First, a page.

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Anti-Viral Compound Blocks SARS-CoV-2

Researchers at the Washington University School of Medicine in St. Louis have developed a new chemical compound that blocks SARS-CoV-2 from entering cells, as well as boasting strong potential to be used against other coronaviruses. Most recently the compound has been studied in cells and mice, with initial results being promising.

How does it work?

- The compound, which has been named MM3122, works by targeting a key human protein called transmembrane serine protease 2 (TMPRSS2), the protein that coronaviruses harness to enter and infect human cells. It blocks this protein and another related protein called matriptase, found on the surface of the lung and other cells.

- Usually, the protein TMPRSS2 allows the spike protein of the virus to be released, initiating infection via fusion of the viral and cellular membranes. However the new compound MM3122 prevents that from happening, by blocking the enzymatic activity of the protein TMPRSS2. In simpler terms, the new compound will stop infection from taking place, by blocking the enzymatic activity of the protein which allows the virus to enter host cells.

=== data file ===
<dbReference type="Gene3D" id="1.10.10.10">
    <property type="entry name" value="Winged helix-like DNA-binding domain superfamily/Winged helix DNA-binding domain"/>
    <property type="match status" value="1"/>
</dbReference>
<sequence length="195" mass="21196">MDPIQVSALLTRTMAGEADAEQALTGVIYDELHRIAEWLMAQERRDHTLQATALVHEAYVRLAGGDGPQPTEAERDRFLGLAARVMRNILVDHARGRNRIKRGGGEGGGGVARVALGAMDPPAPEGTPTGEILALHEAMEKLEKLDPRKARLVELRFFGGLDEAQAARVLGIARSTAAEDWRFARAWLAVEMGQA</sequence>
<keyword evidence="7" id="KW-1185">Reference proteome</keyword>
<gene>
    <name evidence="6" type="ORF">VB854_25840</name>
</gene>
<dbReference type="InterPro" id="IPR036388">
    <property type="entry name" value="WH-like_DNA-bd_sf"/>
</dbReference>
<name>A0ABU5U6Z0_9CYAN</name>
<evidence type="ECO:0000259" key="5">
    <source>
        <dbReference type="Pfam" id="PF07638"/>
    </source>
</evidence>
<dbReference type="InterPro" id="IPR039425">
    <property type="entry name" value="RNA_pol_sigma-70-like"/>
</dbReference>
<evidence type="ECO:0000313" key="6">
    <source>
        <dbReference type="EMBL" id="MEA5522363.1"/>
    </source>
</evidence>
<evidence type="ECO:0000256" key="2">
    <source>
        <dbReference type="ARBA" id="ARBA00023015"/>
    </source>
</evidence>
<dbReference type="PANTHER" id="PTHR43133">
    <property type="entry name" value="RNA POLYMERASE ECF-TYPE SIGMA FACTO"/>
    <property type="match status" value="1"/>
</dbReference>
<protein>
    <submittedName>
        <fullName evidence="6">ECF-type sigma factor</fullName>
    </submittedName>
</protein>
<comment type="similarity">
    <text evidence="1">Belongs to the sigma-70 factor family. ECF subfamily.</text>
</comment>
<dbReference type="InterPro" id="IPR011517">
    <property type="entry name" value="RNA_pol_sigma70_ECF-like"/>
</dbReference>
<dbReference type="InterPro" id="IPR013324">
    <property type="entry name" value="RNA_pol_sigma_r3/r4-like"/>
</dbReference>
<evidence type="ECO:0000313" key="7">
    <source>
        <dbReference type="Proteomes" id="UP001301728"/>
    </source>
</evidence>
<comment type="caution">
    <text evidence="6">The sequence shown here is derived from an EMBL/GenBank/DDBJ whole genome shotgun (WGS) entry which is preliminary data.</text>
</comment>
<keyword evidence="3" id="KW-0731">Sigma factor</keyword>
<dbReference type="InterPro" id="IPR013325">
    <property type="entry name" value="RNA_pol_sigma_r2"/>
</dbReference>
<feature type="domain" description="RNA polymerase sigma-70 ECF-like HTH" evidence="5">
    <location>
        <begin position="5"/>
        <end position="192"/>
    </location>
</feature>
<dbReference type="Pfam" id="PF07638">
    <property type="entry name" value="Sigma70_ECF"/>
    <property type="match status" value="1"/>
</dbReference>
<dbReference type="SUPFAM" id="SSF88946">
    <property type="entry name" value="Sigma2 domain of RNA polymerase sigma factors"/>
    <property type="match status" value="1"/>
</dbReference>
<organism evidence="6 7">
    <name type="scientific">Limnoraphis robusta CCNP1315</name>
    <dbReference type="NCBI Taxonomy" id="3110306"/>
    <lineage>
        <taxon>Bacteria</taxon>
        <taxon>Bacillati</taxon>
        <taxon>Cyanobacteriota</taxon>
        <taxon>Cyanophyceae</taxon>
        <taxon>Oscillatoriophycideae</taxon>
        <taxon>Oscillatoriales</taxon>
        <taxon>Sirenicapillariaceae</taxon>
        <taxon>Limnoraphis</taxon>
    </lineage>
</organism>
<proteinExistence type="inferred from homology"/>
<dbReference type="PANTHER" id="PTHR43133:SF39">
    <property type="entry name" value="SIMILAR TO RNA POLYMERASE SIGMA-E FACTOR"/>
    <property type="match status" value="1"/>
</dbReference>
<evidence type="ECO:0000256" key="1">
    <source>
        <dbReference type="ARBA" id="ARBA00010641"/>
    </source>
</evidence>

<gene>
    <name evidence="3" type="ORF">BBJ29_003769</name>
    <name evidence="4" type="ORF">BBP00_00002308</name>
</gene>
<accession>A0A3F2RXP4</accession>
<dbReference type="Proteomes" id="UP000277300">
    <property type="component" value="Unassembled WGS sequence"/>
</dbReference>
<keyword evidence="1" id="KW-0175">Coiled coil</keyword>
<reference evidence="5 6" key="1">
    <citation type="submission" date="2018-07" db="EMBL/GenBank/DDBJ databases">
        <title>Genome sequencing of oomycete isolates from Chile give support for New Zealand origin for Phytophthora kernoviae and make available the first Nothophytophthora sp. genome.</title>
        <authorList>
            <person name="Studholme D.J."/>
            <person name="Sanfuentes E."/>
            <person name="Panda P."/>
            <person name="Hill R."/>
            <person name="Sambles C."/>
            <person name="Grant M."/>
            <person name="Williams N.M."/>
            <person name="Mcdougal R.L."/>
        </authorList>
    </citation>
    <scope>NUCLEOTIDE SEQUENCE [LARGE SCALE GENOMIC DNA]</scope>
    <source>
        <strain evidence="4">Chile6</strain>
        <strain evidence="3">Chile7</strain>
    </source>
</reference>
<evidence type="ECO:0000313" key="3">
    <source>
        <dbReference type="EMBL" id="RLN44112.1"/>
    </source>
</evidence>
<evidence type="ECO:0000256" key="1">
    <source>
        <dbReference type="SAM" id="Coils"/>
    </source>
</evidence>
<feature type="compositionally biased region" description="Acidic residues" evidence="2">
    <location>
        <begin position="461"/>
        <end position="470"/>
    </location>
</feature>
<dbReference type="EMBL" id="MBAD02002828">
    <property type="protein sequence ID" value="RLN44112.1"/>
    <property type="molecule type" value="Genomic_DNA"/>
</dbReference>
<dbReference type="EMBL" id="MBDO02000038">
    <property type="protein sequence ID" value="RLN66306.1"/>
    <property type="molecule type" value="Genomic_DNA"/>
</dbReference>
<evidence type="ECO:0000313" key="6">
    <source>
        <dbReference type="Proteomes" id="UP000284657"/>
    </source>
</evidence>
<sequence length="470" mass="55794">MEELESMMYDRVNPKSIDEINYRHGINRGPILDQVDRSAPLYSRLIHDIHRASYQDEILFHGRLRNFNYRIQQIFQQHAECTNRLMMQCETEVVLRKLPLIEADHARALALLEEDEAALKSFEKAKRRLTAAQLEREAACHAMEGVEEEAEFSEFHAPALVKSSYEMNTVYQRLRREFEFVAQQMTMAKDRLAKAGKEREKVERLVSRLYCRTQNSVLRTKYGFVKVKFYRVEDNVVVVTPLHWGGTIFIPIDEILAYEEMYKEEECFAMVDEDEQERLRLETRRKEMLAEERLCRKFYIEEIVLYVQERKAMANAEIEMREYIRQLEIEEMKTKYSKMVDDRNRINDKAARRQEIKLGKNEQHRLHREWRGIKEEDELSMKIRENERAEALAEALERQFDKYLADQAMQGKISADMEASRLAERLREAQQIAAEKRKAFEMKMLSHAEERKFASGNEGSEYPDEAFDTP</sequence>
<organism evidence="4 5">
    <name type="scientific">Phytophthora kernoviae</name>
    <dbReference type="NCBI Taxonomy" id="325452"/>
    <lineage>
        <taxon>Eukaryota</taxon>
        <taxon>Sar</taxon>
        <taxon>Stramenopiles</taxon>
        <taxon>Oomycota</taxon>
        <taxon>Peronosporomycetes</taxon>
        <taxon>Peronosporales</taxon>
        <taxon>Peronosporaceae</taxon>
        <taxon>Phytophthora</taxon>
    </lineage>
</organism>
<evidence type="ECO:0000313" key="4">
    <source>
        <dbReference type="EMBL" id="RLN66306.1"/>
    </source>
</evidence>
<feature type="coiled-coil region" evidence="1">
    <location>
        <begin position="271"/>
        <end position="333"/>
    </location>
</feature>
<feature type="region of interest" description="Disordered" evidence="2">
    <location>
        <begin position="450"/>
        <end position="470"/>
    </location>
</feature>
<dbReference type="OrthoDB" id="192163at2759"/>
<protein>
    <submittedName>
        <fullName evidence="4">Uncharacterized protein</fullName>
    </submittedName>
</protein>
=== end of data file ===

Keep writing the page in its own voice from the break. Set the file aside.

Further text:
One current treatment that is used for SARS-CoV-2 is remdesivir, however in comparison lab studies on infected cells showed that the new MM3122 compound gave much higher levels of protection from viral damage. Furthermore the researchers found that in addition to being an effective treatment for SARS-CoV-2, the compound was also effective against SARS and MERS, two other types of coronaviruses. This means that the compound could be used as an effective treatment for all three coronaviruses, rather than targeting only one. Initial safety tests on mice during seven days also showed promising results, with no noticeable problems seen even after large doses.

“The majority of inhibitors of viral infection work by blocking steps of replication once the virus is inside the cell,” said co-author Sean Whelan, PhD, the Marvin A. Brennecke Distinguished Professor and head of the Department of Molecular Microbiology. “Dr. Janetka has identified and refined a molecule that stops the virus from entering the cell in the first place. As the target of MM3122 is a host protein, this may also pose a larger barrier to the emergence of viruses that are resistant to the inhibitor.”

Currently the drug has been given injection during animal studies, but researchers are working on ways to develop an improved compound which could be taken orally, or intranasal routes that would be able to deliver the drug more directly into the nasal and lung passages.